Our winner for Best Bank for New Financial Products, BTG Pactual, responded to those trends by providing corporates with new capabilities. BTG’s new “Teva Brazilian Commodity Index” marks a breakthrough for the region’s agribusiness. The fund allows hedging and future-planning operations in the Brazilian agricultural market, therefore minimizing seasonal and climate-related profitability fluctuations.

Also, on the ESG spectrum, BTG launched a fixed income secured deposit capability that aims to capture around $300 billion in sustainable investing throughout the year. BTG’s innovation business hub (boostLAB), one of the world’s leading fintech labs, funded more than 50 startups working on developing new financial tools and products.

“BTG Pactual is honored for the recognition as the Best Bank for New Financial Products by Global Finance,” says Rodrigo Cury, head of Consumer Banking of BTG Pactual. “This award demonstrates that having a complete financial solution, a customer-centered journey and an easy-to-use digital experience is a winning strategy.” —TM




The global financial-institution market rebounded sharply in 2021, as cash-rich financial institutions expanded, driving M&A, IPO, and equity-offering activities to new all-time highs. Global figures are staggering. Finance-sector IPOs rose 110% year on year, equity offerings an approximate 70%, and M&A by 34%.

In this once-in-a-lifetime market, our choice for the Best for Financial Institutions, UBS, stood out for its strong and diversified global presence, enabling it to produce unique insights for its finance-sector colleagues in numerous domestic and cross-border deals. China-based ICBC’s $6.16 billion capital bonds offering and Prudential’s $2.4 billion primary offering on the Hong Kong stock exchange are among the bank’s top deals for the year. The bank was also the global coordinator for the $1.64 billion offering of Greece-based Piraeus Group. Furthermore, UBS showed leadership in developing ESG strategies to ensure the long-term health of financial institutions, providing top tier advising for clients in core and developing markets. —TM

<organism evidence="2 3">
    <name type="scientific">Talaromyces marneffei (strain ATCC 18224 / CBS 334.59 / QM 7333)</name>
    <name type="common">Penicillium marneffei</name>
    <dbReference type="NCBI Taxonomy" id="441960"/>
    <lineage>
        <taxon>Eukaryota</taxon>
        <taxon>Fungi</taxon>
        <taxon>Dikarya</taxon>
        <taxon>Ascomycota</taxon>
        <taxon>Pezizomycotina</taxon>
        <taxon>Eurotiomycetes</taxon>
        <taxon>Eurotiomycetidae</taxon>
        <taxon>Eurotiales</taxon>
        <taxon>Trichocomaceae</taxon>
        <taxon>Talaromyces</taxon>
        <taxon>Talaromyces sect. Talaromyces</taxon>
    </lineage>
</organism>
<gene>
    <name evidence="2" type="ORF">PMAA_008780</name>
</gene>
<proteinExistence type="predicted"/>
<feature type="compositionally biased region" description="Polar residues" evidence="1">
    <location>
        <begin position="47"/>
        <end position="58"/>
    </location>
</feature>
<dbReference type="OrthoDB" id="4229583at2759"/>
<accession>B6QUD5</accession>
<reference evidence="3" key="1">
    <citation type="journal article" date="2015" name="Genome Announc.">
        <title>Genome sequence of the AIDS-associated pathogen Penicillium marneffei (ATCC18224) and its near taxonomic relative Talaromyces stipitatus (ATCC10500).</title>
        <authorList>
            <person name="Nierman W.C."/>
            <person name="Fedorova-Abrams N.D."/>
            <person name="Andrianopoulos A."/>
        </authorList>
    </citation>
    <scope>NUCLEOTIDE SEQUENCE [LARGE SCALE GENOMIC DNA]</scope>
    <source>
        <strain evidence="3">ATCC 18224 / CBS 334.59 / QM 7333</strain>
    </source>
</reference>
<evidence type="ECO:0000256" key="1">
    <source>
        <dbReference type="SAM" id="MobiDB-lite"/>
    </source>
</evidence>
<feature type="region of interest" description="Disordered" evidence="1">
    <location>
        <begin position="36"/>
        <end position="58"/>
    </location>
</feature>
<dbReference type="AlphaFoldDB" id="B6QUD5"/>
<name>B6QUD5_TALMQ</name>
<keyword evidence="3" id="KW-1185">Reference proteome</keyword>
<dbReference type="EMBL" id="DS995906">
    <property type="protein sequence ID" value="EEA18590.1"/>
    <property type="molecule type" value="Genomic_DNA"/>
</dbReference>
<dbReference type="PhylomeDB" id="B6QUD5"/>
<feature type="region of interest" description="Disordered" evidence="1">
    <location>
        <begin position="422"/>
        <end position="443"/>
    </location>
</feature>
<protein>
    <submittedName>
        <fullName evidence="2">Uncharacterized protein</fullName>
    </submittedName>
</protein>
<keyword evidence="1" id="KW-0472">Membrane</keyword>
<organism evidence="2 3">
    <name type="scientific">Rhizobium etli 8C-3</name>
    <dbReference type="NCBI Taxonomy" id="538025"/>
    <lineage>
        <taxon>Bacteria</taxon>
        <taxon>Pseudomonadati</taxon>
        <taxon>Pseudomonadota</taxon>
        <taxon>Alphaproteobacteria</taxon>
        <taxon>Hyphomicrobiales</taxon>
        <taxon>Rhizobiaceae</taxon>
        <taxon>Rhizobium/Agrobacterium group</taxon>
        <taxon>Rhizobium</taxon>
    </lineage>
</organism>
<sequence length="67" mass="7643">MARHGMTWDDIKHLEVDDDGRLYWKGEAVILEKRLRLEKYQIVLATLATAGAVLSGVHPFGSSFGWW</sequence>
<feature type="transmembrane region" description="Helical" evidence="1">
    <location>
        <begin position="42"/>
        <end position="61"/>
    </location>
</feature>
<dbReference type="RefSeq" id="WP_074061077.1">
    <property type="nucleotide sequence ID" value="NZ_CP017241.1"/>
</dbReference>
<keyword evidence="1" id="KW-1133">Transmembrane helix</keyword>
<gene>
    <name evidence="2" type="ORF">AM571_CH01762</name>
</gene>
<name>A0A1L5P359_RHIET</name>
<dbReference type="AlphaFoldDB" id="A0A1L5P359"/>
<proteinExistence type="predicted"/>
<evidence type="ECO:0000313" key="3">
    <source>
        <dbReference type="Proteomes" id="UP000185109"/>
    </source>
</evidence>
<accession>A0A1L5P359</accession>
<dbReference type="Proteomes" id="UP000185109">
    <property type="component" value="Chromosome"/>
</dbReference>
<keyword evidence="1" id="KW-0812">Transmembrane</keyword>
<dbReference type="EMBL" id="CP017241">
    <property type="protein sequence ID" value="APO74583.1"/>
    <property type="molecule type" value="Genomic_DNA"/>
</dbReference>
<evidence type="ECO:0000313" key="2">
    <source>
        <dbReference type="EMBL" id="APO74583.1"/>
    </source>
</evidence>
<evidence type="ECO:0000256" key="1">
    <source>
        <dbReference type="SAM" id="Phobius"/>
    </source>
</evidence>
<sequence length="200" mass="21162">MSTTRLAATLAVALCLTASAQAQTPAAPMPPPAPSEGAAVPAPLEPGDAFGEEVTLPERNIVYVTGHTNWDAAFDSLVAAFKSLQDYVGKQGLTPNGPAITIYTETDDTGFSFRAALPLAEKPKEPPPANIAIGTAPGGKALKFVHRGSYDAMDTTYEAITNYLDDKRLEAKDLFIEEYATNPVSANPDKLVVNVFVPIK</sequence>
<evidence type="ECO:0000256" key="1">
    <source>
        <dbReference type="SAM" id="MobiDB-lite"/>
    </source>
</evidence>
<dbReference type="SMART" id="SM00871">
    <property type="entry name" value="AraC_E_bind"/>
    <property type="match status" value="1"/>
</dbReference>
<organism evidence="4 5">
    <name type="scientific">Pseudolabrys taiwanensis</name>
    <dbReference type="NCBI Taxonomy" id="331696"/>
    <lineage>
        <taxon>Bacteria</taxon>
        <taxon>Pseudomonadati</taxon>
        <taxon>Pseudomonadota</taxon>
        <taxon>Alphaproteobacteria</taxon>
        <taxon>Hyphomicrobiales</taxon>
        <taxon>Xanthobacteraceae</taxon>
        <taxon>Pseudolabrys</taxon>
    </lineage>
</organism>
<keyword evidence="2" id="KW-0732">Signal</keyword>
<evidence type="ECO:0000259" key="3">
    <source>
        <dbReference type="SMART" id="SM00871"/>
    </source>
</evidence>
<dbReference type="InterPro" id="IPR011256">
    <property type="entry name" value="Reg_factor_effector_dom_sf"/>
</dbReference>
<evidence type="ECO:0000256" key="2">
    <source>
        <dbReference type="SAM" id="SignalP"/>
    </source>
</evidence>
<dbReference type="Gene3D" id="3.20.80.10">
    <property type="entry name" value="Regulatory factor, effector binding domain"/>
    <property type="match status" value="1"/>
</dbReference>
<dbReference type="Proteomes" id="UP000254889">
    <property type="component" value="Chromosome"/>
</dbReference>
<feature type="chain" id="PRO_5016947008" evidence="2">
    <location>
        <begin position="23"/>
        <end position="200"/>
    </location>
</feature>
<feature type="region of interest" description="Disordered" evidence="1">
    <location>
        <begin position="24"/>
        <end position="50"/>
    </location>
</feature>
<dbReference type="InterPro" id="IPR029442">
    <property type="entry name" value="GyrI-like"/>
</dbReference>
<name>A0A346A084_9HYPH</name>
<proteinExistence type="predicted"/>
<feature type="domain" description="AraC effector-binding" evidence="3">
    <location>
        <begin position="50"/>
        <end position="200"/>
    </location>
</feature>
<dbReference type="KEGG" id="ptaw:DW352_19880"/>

2021 was an unusual year for the global industrials and chemicals industry, with unprecedented liquidity for large and midsize companies opening extraordinary expansion opportunities, while at the same time, rising inflation and labor shortages truncated such plans. With its long-time expertise in Asian markets and internationally renowned cross-border capabilities, DBS excelled by assisting corporates through this uncharted environment, advising some of the sector’s largest deals and earning the nod as Best Investment Bank for Industrials/Chemicals.

In Singapore, BDS worked as joint global coordinator and bookrunner for two of the largest equity offerings in the sector, namely Mapletree Industrial’s $388 million offering in May and $229 million offering in June. In China, DBS managed some of the greatest debt offerings of the year: BAIC Motor Corporation Limited ($350 million), China Railway Construction Corporation Limited ($300 million), and Metallurgical Corporation of China ($500 million) are the standouts. —TM


Standard Chartered

In one of the world’s largest energy infrastructure deals, Standard Chartered Bank acted as adviser in the sale by Saudi Aramco of a 49% stake in its oil pipeline network to an investor group led by EIG Global Energy Partners, in a $12.4 billion lease-and-lease-back deal. The newly formed Aramco subsidiary, Aramco Oil Pipelines, agreed to lease usage rights to the network for a 25-year period. Standard Chartered acted as sole financial adviser to Vision International Investment, advising on all aspects including valuation, due diligence, board engagement, transaction negotiation and stakeholder management. Standard Chartered further acted as bookrunner and mandated lead arranger for a $10.8 billion acquisition bridge financing to support the transaction, as well as hedging bank for a deal contingent and long-term credit hedge.